“He didn’t say in evidence or committal or anywhere that the wine bottle was in the sink area. He said it was in the alcove area … So he always maintained that the wine bottle was there in the alcove. He never maintained it was in that new sink area we know exists now.” – Mark Gibson, Closing Address.
In the Crown’s closing address to the jury the Crown made much of this indication, and the Crown have repeated the “significant” point in their submission to the High Court. However, in a number of papers now I have argued that beyond reasonable doubt these claims are factually incorrect. No doubt, after it became apparent that the “new sink area” was once a wardrobe, the story shifted and was then maintained consistently. It had to because, not only does the idea of finding wine in the wardrobe gives the lie to the claim that the complainant was remembering the place as it was in 1996, but also it indicates embarrassingly, that this so-called knowledge dates from after 2004 implying that the complainant must have been coached somehow.
In a single page I intend to point out the basis on which I argue my claims. There are five strands.
Millions upon millions of dollars have been lost to scammers because of appearance. Phone calls allegedly from the tax department and Microsoft Windows have netted heaps of money because they sounded convincing. Emails appearing to be from the major banks, cleverly composed and photoshopped, have also netted millions. Scammers, con artists, imposters, swindlers and the like succeed because they appear convincing.
Conning the innocent, the gullible and the bigoted will always provide a rich field for the petty crook and the malevolent political operator at the highest level. Keith Windschuttle, in his most recent piece (see previous post), quoted senior Crown prosecutor Christopher Boyce’s self-described reaction to the courtroom performance of Cardinal Pell’s accuser, the choirboy with the chocolate drop eyes. Boyce told the court:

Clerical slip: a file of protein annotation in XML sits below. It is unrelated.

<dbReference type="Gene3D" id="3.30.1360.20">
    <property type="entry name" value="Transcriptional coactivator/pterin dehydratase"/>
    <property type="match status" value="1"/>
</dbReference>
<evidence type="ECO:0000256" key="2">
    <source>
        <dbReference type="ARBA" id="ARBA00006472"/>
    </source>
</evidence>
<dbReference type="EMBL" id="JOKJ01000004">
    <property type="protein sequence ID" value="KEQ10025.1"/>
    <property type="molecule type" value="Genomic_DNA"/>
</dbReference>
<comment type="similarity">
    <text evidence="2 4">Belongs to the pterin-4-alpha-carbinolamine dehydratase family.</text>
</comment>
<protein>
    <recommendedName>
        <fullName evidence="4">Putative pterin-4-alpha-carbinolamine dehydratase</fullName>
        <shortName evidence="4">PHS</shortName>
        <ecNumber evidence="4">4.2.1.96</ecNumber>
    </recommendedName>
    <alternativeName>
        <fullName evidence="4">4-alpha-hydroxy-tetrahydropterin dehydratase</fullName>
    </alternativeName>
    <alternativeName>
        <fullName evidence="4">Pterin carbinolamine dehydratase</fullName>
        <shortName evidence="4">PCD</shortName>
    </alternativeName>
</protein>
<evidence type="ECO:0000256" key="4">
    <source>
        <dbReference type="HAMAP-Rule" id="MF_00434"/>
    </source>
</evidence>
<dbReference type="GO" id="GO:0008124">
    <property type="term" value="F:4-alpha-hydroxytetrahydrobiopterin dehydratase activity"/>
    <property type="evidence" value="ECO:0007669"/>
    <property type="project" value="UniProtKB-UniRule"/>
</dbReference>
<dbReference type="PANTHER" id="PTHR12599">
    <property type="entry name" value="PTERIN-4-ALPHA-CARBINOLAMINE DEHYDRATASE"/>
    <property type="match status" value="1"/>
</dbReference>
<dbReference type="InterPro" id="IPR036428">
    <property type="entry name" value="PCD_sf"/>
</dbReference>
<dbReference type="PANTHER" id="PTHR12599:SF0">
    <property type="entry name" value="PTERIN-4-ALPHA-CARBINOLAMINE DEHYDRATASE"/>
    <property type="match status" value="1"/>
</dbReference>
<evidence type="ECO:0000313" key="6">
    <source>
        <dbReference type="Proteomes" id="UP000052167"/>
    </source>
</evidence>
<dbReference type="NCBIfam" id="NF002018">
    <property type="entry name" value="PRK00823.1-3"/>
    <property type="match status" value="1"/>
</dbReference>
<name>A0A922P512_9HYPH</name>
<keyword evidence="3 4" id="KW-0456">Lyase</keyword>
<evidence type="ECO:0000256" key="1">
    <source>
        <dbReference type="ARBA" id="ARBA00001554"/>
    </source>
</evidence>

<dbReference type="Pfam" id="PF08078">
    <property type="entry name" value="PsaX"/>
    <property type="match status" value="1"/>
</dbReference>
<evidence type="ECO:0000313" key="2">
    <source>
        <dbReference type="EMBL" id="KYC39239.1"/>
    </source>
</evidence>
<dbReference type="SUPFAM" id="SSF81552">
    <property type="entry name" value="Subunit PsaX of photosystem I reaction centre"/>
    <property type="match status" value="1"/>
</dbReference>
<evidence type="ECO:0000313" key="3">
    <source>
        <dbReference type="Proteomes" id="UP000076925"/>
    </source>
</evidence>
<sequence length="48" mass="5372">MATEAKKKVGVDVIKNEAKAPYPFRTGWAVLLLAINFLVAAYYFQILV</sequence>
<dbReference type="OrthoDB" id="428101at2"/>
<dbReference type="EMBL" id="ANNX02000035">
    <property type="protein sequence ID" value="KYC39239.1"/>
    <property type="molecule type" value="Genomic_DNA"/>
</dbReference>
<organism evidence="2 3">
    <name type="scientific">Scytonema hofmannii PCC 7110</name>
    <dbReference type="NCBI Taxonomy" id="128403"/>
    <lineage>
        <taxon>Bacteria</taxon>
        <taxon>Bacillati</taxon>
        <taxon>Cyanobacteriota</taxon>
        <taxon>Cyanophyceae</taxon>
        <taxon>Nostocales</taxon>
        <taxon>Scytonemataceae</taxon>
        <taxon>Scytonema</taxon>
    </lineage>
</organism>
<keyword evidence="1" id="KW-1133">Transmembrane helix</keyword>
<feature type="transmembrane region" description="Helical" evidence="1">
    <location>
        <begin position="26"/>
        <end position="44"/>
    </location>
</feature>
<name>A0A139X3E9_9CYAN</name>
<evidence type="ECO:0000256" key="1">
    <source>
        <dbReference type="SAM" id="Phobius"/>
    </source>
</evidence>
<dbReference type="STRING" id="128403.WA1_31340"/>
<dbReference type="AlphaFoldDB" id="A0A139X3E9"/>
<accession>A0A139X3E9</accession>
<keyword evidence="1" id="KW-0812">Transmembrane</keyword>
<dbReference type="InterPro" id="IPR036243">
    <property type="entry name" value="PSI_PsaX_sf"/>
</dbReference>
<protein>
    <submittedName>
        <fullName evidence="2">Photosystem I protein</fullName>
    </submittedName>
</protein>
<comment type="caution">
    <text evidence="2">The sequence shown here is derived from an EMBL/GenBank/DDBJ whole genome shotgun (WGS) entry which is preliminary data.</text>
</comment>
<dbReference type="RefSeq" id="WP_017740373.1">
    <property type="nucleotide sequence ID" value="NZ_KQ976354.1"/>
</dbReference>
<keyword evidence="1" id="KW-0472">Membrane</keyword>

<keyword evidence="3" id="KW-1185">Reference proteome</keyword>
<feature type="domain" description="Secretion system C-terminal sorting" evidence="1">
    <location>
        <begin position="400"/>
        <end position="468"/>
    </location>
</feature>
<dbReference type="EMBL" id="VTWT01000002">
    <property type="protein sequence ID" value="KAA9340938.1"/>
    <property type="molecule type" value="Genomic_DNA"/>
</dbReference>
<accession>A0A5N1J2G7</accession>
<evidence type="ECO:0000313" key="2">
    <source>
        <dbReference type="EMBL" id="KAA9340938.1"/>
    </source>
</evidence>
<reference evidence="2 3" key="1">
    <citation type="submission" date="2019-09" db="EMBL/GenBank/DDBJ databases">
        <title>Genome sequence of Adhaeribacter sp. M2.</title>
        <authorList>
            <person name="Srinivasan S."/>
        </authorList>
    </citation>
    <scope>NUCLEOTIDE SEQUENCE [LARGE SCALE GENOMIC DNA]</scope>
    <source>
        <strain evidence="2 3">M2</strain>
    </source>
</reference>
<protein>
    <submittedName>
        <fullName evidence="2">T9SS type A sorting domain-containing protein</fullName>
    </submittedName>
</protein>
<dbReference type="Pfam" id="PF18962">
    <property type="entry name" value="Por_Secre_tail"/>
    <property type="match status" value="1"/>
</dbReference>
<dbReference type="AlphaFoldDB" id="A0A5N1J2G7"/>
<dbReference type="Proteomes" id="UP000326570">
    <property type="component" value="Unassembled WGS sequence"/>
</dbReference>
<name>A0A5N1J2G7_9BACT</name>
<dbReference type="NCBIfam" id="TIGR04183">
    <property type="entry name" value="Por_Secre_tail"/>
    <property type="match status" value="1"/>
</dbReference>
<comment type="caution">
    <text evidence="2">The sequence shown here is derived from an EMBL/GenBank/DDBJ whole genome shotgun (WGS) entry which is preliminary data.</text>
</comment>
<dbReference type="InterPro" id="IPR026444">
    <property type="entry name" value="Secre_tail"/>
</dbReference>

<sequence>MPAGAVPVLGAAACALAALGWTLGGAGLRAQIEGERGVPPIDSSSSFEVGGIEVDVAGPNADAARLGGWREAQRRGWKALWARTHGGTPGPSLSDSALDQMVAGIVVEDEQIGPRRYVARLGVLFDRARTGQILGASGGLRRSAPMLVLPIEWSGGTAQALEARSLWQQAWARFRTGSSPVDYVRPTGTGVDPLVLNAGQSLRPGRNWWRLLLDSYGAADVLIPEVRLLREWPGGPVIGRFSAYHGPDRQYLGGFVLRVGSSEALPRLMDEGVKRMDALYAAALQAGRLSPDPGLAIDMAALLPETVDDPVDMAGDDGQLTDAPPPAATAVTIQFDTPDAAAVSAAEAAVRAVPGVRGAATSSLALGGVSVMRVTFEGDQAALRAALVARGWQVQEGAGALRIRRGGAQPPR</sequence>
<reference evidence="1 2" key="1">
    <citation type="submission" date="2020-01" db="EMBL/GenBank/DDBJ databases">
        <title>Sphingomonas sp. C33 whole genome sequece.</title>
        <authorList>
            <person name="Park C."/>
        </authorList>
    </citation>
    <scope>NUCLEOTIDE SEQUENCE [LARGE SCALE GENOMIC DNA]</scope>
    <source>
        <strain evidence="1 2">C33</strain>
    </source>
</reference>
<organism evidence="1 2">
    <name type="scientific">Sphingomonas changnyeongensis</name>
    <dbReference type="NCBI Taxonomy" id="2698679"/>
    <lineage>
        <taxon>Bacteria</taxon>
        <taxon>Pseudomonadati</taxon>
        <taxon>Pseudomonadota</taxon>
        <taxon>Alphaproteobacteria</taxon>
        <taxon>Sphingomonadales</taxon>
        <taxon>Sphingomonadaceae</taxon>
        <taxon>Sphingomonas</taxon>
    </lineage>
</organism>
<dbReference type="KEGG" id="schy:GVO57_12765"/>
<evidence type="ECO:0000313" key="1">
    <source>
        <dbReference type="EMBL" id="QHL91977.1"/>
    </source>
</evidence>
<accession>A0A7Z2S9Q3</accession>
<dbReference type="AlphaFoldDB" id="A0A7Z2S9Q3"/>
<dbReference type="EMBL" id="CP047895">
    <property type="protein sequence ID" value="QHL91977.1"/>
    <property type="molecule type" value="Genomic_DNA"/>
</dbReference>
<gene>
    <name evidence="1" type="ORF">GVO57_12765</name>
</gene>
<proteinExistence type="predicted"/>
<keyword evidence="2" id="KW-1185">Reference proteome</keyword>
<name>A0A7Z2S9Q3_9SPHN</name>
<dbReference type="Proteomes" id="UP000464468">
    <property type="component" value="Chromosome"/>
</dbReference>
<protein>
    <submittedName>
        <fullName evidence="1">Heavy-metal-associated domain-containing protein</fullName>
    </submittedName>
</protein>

The responses that you see there, not only that you read there, but did you see there — and the manner in which they’re delivered; at the end of those, one puts down one’s pen and stares blankly at the screen and is moved. At that point, in my respectful submission, any prima facie at least, any doubt that one might have had about the account, prima facie, is removed.
Is he serious? Is he fair dinkum – in the Aussie way? Of course , he’s not. It’s all theatre. Deceitful theatre. He is out to manipulate the feelings of those who, in this case, are willing to be manipulated. A nice effective con.
You can be sure the last thing Crown Prosecutor Christopher Boyce would do in his private life is accept people merely on appearance when much is personally at stake.
I am reminded of the Seinfeld episode when Jerry asks George (Costanza) how he could live with himself after George barrelled his way through a kids party to escape a fire. George answered: ‘It’s not easy.’
One might wonder how easy it is for Chief Justice Anne Ferguson. One might ask whether she was serious when she said (also quoted in Windschuttle’s piece) of the choirboy’s performance:
Both the content of the answers, and the manner of their delivery, were said to be such as to eliminate any doubt a juror might have had. In our view, this was a very significant part of [the choirboy’s] evidence. It was rightly characterised as compelling, both because of the clarity and cogency of what [the choirboy] said and because of the complete absence of any indication of contrivance in the emotion which [the choirboy] conveyed when giving his answers.
I am reminded of those occasions when John McEnroe screamed at the court empire out of frustration: ‘You can’t be serious!’ The empires had better grounds for retort than the majority with their purple prose.
No unbiased person of normal intelligence trusts a person on mere appearance when much is personally at stake.